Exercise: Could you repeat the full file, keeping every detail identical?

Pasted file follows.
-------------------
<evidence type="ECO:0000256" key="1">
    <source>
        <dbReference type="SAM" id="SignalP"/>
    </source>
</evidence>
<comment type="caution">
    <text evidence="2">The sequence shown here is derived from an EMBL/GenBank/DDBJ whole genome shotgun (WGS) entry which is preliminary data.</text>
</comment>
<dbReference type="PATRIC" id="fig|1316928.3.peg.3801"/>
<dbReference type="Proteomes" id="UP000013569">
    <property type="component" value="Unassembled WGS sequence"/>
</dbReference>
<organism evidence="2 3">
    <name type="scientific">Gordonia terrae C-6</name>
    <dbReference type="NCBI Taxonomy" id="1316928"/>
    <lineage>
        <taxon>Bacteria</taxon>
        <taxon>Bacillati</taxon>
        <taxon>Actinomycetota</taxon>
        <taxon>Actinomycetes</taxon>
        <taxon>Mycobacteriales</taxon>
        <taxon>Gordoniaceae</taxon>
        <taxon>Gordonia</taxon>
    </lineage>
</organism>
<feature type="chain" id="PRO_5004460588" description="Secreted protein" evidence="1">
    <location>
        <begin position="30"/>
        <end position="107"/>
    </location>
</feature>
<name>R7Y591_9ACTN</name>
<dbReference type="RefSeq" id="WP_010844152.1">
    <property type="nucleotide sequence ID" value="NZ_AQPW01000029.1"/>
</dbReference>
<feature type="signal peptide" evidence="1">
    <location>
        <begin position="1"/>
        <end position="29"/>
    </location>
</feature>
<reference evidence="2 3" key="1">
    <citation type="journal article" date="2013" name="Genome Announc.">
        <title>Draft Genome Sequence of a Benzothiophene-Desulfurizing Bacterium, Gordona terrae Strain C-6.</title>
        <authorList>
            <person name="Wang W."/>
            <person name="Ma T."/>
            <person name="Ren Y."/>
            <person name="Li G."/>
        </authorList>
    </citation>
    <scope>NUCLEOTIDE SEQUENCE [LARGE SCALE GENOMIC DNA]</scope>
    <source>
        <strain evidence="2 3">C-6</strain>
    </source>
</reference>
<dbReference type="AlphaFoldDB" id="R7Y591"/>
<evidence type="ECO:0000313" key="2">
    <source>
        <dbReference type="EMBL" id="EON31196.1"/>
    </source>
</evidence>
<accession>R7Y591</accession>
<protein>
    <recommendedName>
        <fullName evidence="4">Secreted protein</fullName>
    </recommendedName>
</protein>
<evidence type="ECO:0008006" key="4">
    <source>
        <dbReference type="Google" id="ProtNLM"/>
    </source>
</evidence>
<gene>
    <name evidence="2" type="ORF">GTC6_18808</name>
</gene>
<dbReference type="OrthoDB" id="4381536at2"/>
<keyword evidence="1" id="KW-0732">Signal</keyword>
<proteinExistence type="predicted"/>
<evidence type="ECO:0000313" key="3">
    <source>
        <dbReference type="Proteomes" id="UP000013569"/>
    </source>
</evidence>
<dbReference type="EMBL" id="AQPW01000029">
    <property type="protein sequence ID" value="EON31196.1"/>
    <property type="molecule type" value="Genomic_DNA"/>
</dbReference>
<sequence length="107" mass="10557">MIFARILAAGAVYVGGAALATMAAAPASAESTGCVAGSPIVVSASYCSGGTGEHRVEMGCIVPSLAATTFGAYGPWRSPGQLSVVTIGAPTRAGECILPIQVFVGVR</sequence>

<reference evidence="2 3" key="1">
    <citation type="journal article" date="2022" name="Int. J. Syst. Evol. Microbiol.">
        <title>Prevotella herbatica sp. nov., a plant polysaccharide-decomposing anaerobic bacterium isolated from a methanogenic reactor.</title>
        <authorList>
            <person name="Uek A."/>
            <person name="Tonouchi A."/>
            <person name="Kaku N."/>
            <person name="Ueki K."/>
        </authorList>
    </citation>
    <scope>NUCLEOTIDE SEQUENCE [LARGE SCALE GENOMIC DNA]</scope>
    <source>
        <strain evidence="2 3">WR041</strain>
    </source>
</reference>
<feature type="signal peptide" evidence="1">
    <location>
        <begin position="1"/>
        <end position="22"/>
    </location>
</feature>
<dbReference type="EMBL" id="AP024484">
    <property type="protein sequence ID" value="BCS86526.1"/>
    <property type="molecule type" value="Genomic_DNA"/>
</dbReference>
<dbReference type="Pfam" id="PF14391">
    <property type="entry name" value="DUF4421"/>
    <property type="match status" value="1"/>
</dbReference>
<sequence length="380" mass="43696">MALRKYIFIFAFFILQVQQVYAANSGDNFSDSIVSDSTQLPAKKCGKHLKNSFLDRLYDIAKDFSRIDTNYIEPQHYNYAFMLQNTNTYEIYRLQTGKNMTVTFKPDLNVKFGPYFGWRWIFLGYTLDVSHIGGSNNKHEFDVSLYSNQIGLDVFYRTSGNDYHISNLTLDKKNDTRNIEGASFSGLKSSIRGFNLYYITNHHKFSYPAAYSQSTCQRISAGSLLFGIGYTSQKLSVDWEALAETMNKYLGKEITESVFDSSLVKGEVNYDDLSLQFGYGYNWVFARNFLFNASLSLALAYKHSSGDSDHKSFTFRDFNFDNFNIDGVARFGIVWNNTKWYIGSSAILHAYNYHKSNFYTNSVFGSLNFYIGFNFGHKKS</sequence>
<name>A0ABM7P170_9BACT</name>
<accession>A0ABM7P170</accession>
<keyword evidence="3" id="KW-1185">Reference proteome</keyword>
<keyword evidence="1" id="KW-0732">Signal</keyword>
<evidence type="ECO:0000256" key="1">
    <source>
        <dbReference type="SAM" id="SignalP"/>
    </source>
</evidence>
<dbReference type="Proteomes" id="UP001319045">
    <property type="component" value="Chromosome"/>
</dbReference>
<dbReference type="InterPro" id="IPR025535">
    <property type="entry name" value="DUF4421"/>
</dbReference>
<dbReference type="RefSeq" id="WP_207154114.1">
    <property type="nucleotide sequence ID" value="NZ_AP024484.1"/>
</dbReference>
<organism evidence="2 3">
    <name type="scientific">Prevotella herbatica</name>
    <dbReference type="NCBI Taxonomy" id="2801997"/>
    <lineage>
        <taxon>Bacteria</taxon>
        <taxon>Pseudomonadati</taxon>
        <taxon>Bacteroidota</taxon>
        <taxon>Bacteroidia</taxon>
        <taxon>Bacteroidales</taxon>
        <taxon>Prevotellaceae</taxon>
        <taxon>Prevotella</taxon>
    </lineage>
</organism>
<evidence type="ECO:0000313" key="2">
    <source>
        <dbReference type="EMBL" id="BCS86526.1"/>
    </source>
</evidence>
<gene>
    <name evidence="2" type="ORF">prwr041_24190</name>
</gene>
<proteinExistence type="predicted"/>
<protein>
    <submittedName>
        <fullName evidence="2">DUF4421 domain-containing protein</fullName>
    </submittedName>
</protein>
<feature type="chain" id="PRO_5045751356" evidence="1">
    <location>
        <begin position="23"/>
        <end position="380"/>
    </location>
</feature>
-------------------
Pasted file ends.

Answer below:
<evidence type="ECO:0000256" key="1">
    <source>
        <dbReference type="SAM" id="SignalP"/>
    </source>
</evidence>
<comment type="caution">
    <text evidence="2">The sequence shown here is derived from an EMBL/GenBank/DDBJ whole genome shotgun (WGS) entry which is preliminary data.</text>
</comment>
<dbReference type="PATRIC" id="fig|1316928.3.peg.3801"/>
<dbReference type="Proteomes" id="UP000013569">
    <property type="component" value="Unassembled WGS sequence"/>
</dbReference>
<organism evidence="2 3">
    <name type="scientific">Gordonia terrae C-6</name>
    <dbReference type="NCBI Taxonomy" id="1316928"/>
    <lineage>
        <taxon>Bacteria</taxon>
        <taxon>Bacillati</taxon>
        <taxon>Actinomycetota</taxon>
        <taxon>Actinomycetes</taxon>
        <taxon>Mycobacteriales</taxon>
        <taxon>Gordoniaceae</taxon>
        <taxon>Gordonia</taxon>
    </lineage>
</organism>
<feature type="chain" id="PRO_5004460588" description="Secreted protein" evidence="1">
    <location>
        <begin position="30"/>
        <end position="107"/>
    </location>
</feature>
<name>R7Y591_9ACTN</name>
<dbReference type="RefSeq" id="WP_010844152.1">
    <property type="nucleotide sequence ID" value="NZ_AQPW01000029.1"/>
</dbReference>
<feature type="signal peptide" evidence="1">
    <location>
        <begin position="1"/>
        <end position="29"/>
    </location>
</feature>
<reference evidence="2 3" key="1">
    <citation type="journal article" date="2013" name="Genome Announc.">
        <title>Draft Genome Sequence of a Benzothiophene-Desulfurizing Bacterium, Gordona terrae Strain C-6.</title>
        <authorList>
            <person name="Wang W."/>
            <person name="Ma T."/>
            <person name="Ren Y."/>
            <person name="Li G."/>
        </authorList>
    </citation>
    <scope>NUCLEOTIDE SEQUENCE [LARGE SCALE GENOMIC DNA]</scope>
    <source>
        <strain evidence="2 3">C-6</strain>
    </source>
</reference>
<dbReference type="AlphaFoldDB" id="R7Y591"/>
<evidence type="ECO:0000313" key="2">
    <source>
        <dbReference type="EMBL" id="EON31196.1"/>
    </source>
</evidence>
<accession>R7Y591</accession>
<protein>
    <recommendedName>
        <fullName evidence="4">Secreted protein</fullName>
    </recommendedName>
</protein>
<evidence type="ECO:0008006" key="4">
    <source>
        <dbReference type="Google" id="ProtNLM"/>
    </source>
</evidence>
<gene>
    <name evidence="2" type="ORF">GTC6_18808</name>
</gene>
<dbReference type="OrthoDB" id="4381536at2"/>
<keyword evidence="1" id="KW-0732">Signal</keyword>
<proteinExistence type="predicted"/>
<evidence type="ECO:0000313" key="3">
    <source>
        <dbReference type="Proteomes" id="UP000013569"/>
    </source>
</evidence>
<dbReference type="EMBL" id="AQPW01000029">
    <property type="protein sequence ID" value="EON31196.1"/>
    <property type="molecule type" value="Genomic_DNA"/>
</dbReference>
<sequence length="107" mass="10557">MIFARILAAGAVYVGGAALATMAAAPASAESTGCVAGSPIVVSASYCSGGTGEHRVEMGCIVPSLAATTFGAYGPWRSPGQLSVVTIGAPTRAGECILPIQVFVGVR</sequence>

<reference evidence="2 3" key="1">
    <citation type="journal article" date="2022" name="Int. J. Syst. Evol. Microbiol.">
        <title>Prevotella herbatica sp. nov., a plant polysaccharide-decomposing anaerobic bacterium isolated from a methanogenic reactor.</title>
        <authorList>
            <person name="Uek A."/>
            <person name="Tonouchi A."/>
            <person name="Kaku N."/>
            <person name="Ueki K."/>
        </authorList>
    </citation>
    <scope>NUCLEOTIDE SEQUENCE [LARGE SCALE GENOMIC DNA]</scope>
    <source>
        <strain evidence="2 3">WR041</strain>
    </source>
</reference>
<feature type="signal peptide" evidence="1">
    <location>
        <begin position="1"/>
        <end position="22"/>
    </location>
</feature>
<dbReference type="EMBL" id="AP024484">
    <property type="protein sequence ID" value="BCS86526.1"/>
    <property type="molecule type" value="Genomic_DNA"/>
</dbReference>
<dbReference type="Pfam" id="PF14391">
    <property type="entry name" value="DUF4421"/>
    <property type="match status" value="1"/>
</dbReference>
<sequence length="380" mass="43696">MALRKYIFIFAFFILQVQQVYAANSGDNFSDSIVSDSTQLPAKKCGKHLKNSFLDRLYDIAKDFSRIDTNYIEPQHYNYAFMLQNTNTYEIYRLQTGKNMTVTFKPDLNVKFGPYFGWRWIFLGYTLDVSHIGGSNNKHEFDVSLYSNQIGLDVFYRTSGNDYHISNLTLDKKNDTRNIEGASFSGLKSSIRGFNLYYITNHHKFSYPAAYSQSTCQRISAGSLLFGIGYTSQKLSVDWEALAETMNKYLGKEITESVFDSSLVKGEVNYDDLSLQFGYGYNWVFARNFLFNASLSLALAYKHSSGDSDHKSFTFRDFNFDNFNIDGVARFGIVWNNTKWYIGSSAILHAYNYHKSNFYTNSVFGSLNFYIGFNFGHKKS</sequence>
<name>A0ABM7P170_9BACT</name>
<accession>A0ABM7P170</accession>
<keyword evidence="3" id="KW-1185">Reference proteome</keyword>
<keyword evidence="1" id="KW-0732">Signal</keyword>
<evidence type="ECO:0000256" key="1">
    <source>
        <dbReference type="SAM" id="SignalP"/>
    </source>
</evidence>
<dbReference type="Proteomes" id="UP001319045">
    <property type="component" value="Chromosome"/>
</dbReference>
<dbReference type="InterPro" id="IPR025535">
    <property type="entry name" value="DUF4421"/>
</dbReference>
<dbReference type="RefSeq" id="WP_207154114.1">
    <property type="nucleotide sequence ID" value="NZ_AP024484.1"/>
</dbReference>
<organism evidence="2 3">
    <name type="scientific">Prevotella herbatica</name>
    <dbReference type="NCBI Taxonomy" id="2801997"/>
    <lineage>
        <taxon>Bacteria</taxon>
        <taxon>Pseudomonadati</taxon>
        <taxon>Bacteroidota</taxon>
        <taxon>Bacteroidia</taxon>
        <taxon>Bacteroidales</taxon>
        <taxon>Prevotellaceae</taxon>
        <taxon>Prevotella</taxon>
    </lineage>
</organism>
<evidence type="ECO:0000313" key="2">
    <source>
        <dbReference type="EMBL" id="BCS86526.1"/>
    </source>
</evidence>
<gene>
    <name evidence="2" type="ORF">prwr041_24190</name>
</gene>
<proteinExistence type="predicted"/>
<protein>
    <submittedName>
        <fullName evidence="2">DUF4421 domain-containing protein</fullName>
    </submittedName>
</protein>
<feature type="chain" id="PRO_5045751356" evidence="1">
    <location>
        <begin position="23"/>
        <end position="380"/>
    </location>
</feature>